San FranciscoGiants

Giants disappointed, but have playoff destiny in own hands


Giants manager Gabe Kapler generally doesn't like talking about future series, preferring to keep the focus on each day's opponent. It can be dangerous to look too far ahead, as the Giants were reminded in the middle innings Wednesday during their eventual 9-6 loss

Leading 6-1 after four at Coors Field, they looked headed for a power-packed sweep that would vault them into what should be the easiest homestand of the season. It all evaporated in a flash.

The Colorado Rockies scored five runs in the seventh, with Kevin Pillar notching the go-ahead hit, to take a lead they wouldn't relinquish. The third- and fourth-best teams in the NL West ended up with a two-game series split despite the fact that the Giants outscored the Rockies by two touchdowns and a two-point conversion over 24 hours. 

"You never feel safe with a lead here," Kapler said. "And for good reason."

The Giants bullpen has quietly been a strength over the last couple of weeks, and with an off day Monday, a blowout Tuesday, and another off day coming Thursday, Kapler had his guys lined up. Sam Coonrod had not allowed a hit in four appearances since coming off the injured list and got his first career save Sunday, but he walked the leadoff batter in the seventh inning Wednesday and then gave up a single and double. 

Kapler called for Tyler Rogers with two in scoring position and a one-run lead. Rogers pitched 14 times in August and allowed just two earned runs, but when it spins on him, sometimes it really, really spins. He hung an 0-2 breaking ball that Pillar drove into the gap for a triple. A fastball to Sam Hilliard was supposed to be down and away but leaked to the top of the zone, and Hilliard sent it out to left for two insurance runs.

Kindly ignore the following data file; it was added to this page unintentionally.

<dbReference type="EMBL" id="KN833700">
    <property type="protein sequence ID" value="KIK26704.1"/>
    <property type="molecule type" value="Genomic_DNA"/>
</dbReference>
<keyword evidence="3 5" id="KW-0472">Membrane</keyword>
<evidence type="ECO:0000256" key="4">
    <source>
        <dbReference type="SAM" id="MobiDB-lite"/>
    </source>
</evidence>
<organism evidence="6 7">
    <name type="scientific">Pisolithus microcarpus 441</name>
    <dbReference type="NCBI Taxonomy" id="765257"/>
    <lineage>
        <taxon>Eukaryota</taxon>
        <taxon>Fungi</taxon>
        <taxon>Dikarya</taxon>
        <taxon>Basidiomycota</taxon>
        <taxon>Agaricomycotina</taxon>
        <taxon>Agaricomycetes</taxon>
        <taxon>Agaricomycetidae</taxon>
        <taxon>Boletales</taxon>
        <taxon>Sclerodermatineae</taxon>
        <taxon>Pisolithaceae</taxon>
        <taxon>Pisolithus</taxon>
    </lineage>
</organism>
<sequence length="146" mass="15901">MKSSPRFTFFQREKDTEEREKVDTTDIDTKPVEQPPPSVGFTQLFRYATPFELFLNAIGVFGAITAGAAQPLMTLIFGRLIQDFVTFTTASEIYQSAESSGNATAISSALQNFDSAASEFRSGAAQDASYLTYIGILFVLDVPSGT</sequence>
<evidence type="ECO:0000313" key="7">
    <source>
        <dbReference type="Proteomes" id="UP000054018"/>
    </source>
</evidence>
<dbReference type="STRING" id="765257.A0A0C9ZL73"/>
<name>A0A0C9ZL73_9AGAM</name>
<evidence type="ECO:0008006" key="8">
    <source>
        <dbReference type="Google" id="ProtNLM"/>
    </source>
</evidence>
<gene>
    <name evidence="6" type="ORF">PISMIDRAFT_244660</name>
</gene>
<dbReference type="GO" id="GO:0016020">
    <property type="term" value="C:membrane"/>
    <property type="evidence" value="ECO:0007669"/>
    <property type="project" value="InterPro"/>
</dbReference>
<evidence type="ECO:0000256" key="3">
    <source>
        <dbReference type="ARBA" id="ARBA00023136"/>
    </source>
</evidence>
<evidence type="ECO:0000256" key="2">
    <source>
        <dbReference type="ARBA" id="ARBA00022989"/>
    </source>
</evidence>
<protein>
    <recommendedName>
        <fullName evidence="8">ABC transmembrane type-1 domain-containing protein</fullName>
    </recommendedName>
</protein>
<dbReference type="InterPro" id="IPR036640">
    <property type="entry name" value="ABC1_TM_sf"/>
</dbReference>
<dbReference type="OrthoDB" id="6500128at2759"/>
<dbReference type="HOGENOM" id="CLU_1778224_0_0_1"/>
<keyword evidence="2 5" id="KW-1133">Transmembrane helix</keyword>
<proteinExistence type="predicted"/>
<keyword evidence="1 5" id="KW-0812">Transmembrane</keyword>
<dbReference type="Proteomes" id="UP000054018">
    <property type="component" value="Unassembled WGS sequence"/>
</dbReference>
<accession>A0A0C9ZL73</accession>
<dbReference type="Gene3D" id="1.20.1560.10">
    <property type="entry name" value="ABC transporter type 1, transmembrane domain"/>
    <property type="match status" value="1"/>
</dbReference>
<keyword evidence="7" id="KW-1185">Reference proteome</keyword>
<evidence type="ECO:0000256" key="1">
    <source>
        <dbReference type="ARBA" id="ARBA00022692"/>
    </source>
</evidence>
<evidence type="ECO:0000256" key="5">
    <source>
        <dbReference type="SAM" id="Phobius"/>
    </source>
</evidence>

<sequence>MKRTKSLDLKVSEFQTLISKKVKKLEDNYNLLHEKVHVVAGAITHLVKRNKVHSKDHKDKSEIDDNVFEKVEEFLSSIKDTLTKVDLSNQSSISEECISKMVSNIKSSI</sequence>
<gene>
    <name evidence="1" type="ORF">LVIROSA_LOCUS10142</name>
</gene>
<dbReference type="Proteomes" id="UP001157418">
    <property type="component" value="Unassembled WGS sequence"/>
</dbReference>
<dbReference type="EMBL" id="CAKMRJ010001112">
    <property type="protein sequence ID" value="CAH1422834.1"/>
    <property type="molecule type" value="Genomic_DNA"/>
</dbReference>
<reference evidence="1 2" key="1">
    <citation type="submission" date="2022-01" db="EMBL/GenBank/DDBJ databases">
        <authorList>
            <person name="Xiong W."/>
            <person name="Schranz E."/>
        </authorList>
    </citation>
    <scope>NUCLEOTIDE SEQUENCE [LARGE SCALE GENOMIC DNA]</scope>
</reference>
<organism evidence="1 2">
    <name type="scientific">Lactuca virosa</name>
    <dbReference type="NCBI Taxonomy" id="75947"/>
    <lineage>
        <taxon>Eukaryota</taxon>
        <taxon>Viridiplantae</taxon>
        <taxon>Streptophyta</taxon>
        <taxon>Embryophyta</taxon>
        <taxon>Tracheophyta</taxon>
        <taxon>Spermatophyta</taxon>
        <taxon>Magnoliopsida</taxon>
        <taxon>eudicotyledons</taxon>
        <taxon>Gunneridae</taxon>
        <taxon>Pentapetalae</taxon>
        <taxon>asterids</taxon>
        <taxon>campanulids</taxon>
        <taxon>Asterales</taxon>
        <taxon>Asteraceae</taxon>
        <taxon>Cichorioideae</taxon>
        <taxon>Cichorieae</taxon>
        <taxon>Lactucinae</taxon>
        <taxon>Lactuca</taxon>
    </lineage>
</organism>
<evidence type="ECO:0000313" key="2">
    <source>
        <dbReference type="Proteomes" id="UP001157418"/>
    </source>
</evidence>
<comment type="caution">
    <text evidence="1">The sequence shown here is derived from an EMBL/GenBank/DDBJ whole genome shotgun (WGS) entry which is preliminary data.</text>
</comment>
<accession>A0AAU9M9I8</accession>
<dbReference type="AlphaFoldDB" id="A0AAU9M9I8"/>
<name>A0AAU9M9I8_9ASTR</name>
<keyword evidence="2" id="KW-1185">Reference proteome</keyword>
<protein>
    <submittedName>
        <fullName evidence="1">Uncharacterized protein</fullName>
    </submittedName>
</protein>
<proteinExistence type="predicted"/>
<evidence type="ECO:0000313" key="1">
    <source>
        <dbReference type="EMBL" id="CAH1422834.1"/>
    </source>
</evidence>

"These guys aren't going to be perfect," Kapler said. "They're going to make mistakes, they're going to miss with their location. That's going to happen. I think it's a little bit more difficult here, but those guys came into the game and they just weren't able to locate their pitches. It's part of baseball. It's disappointing. I believe in both of those guys. Rogers has been really, really good for us."

Kapler said he figured Rogers would want that pitch to Pillar back. The Giants would like another shot at a lot of late at-bats, too. They failed to add on, and they went down pretty quietly over the final innings, falling a half-game back of the Rockies in the NL wild-card chase. 

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This ended up being a 3-2 road trip, and as Kapler prepared to fly home, he was willing to go big-picture a bit. 

"The ball is in our court," he said. "We have the ability to control our destiny. Look, today's loss was disappointing. At the same time, we're swinging the bats really well. We've got a lineup that can put up runs, Coors Field or not. We can do that against righties or lefties. What we're starting to see is our starters are giving us a chance to win games, and outside of today, our bullpen has been pretty good as well. 

"We need it all to come together these last few weeks. I think our schedule is a manageable one."

That's a polite way of saying "we now face the Diamondbacks, who sold many of their best players at the deadline, and the Mariners, who are not a contender." This is an opportunity for the Giants, and one they should take advantage of.

Just as Wednesday's game escalated quickly, this season is, too. When the Giants return home Friday, they'll have just 22 games left in their push for a postseason spot.  

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